Where some of those who believe in reincarnation may see it in a more retributive way, there are also those who envision this cosmic relationship as entirely empowering.  My friend, who believes in reincarnation, explained to me that she thinks that when we choose a new life, perhaps, we choose a pattern of life that we can affect in a powerful way.  We choose a pattern we can shift or a place in the world where we can bring the most love—that we are not choosing a predetermined life and experience, but a place of potential.  The more I dialogue with this particular friend about power and philosophy, the more amazed and inspired I am by her ability to see the universe as empowering, loving and designed for creaturely flourishing.

I firmly believe that we must discuss and challenge those beliefs and practices that hurt liveliness and mutuality, as does my friend.  I know that it is important to expose those elements of religion or theology that are abusive.  What gave me pause in this particular conversation actually had nothing to do with reincarnation or the “rightness” of either of our views.  My friend who loves me deeply helped to show me where I was still conceptualizing and imaging power in terms of abuse just by talking to me about the possibility of non-abusive cosmological relationships.

I am learning that while some of my boundaries are healthy and necessary, some of my defenses prevent me from seeing important aspects of interrelationship and god/dess—some of my fear of an abusive God, keeps me tied to Him.  I am still in relationship with abuse.  But discovering one place where that relationship was still unconscious last week, bringing it to consciousness, I feel empowered to continue to change this relationship.  I feel encouraged, because this realization is evidence that I am doing work that challenges and transforms abuse in my life.

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Categories: Feminist Theology, Relationality, Women's Suffering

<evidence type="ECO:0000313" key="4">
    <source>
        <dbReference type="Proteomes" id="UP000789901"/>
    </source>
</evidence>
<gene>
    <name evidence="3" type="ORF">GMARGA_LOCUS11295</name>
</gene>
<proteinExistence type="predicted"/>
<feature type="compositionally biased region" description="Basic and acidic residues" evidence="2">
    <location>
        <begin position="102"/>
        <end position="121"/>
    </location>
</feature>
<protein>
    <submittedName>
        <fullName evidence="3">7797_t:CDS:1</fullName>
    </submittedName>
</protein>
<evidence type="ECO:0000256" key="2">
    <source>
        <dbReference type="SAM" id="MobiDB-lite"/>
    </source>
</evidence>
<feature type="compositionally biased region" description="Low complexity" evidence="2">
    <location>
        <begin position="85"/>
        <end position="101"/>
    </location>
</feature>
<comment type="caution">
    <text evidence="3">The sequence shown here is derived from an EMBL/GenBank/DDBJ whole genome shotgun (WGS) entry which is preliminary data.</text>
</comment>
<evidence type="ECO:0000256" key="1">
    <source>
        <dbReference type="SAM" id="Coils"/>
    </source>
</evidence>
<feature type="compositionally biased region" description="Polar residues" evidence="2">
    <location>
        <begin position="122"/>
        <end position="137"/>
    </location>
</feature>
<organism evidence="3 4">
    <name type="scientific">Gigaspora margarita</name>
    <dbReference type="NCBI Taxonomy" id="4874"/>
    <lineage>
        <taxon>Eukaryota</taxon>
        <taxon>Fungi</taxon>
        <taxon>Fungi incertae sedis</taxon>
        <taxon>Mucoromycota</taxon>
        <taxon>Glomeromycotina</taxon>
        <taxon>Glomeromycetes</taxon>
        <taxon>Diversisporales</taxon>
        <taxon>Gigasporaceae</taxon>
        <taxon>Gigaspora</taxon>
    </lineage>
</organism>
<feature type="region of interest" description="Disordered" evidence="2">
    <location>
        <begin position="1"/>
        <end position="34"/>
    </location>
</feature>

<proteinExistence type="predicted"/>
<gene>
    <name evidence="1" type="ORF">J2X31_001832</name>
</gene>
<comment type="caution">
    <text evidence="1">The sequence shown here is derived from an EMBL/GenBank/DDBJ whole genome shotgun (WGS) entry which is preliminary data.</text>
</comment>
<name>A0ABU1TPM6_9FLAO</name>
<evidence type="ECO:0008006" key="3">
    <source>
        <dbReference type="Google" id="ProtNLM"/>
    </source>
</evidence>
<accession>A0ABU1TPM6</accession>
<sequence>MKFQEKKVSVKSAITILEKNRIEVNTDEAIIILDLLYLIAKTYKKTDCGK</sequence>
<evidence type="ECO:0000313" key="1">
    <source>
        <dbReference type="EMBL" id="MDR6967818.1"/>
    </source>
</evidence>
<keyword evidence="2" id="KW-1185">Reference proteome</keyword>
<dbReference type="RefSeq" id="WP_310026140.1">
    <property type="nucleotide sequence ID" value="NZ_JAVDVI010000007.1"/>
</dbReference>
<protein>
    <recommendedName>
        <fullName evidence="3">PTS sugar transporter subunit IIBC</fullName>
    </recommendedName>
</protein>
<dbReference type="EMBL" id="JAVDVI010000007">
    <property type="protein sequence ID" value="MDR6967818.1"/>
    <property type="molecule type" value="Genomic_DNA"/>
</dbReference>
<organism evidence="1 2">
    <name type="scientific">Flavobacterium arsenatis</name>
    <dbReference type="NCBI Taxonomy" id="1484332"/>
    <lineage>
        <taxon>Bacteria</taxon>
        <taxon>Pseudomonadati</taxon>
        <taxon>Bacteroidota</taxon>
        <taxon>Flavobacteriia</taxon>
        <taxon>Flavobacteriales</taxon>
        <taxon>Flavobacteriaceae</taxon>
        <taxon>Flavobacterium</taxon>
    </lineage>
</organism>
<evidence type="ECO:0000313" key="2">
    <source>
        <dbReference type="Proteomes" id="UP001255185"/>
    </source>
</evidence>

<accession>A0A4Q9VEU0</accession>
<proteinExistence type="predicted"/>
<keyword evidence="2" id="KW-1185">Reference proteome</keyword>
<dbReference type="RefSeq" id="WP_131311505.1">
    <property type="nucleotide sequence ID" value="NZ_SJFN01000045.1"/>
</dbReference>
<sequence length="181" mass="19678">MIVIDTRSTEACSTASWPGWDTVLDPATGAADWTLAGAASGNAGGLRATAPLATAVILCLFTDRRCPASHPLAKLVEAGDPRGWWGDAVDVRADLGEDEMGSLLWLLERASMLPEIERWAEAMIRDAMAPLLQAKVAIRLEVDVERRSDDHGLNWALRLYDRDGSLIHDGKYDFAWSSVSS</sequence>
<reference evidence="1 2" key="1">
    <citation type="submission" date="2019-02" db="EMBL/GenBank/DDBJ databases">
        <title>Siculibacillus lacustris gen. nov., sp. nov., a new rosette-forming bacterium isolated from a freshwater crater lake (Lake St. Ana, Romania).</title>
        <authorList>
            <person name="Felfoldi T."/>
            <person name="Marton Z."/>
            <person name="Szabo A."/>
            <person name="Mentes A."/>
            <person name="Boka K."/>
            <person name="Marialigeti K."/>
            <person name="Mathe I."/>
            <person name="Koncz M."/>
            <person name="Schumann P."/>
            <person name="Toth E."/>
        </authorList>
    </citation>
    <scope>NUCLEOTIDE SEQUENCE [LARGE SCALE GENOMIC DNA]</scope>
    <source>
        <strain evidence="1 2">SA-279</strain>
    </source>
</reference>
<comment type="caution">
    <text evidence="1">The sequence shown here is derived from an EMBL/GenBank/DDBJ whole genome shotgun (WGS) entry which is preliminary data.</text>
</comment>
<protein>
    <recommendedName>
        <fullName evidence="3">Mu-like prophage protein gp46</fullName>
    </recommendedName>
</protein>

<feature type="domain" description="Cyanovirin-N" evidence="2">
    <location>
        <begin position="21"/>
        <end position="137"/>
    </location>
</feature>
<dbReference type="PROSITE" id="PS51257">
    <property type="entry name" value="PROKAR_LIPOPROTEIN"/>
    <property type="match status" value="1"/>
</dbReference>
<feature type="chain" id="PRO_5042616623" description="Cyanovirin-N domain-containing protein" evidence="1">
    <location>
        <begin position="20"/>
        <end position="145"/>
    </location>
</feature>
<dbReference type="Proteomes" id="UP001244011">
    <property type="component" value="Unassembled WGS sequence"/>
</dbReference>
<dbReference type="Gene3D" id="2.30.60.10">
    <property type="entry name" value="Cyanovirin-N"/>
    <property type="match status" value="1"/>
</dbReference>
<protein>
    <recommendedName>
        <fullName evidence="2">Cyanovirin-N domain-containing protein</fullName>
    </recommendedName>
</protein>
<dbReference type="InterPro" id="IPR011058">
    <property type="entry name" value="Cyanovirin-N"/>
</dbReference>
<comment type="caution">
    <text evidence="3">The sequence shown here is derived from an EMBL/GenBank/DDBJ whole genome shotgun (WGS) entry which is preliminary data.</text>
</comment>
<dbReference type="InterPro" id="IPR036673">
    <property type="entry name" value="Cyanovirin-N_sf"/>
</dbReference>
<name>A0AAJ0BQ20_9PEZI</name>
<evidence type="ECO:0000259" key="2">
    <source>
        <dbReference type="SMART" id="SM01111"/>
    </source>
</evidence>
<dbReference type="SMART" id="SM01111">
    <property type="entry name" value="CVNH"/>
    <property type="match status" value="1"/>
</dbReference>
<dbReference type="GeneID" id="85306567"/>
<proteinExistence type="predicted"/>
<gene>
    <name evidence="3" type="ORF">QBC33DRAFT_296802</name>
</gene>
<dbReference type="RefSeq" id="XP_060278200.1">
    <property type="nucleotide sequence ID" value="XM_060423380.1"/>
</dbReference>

Tags: , , , ,

7 replies

  1. Sara, your post really resonated with me today, as many of my experiences in my “former theological self” have been similar. I too believe that wholeness needs to be brought to women, and especially women who are recovering from bad theology and the churches that promote it. It’s amazing that in the process, the people that push back from women claiming their independence from abusive relationships, are other women who seek to keep them in the cosmological abuse! I applaud you for bringing to light this issue!

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    • Thank you so much for your comment and encouragement! It is amazing and so sad when others push us towards abuse, particularly because it often means they too are constructing identity or faith in similar abusive terms! Double ouch! I am so grateful for those women and men who have helped me to uncover those places where this disconnecting paradigm persists in my life and to challenge it!
      I, like you, will keep working for wholeness in myself and with others!
      As my yogi teachers say,
      Sat Nam! (“Truth is my name, truth is my identity” … something I interpret as an affirmation that I am my whole and real self! :) )
      -Sara

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  2. Sara, Great post, I’ve lived it too, I love what you had to say. Glad to know you are well.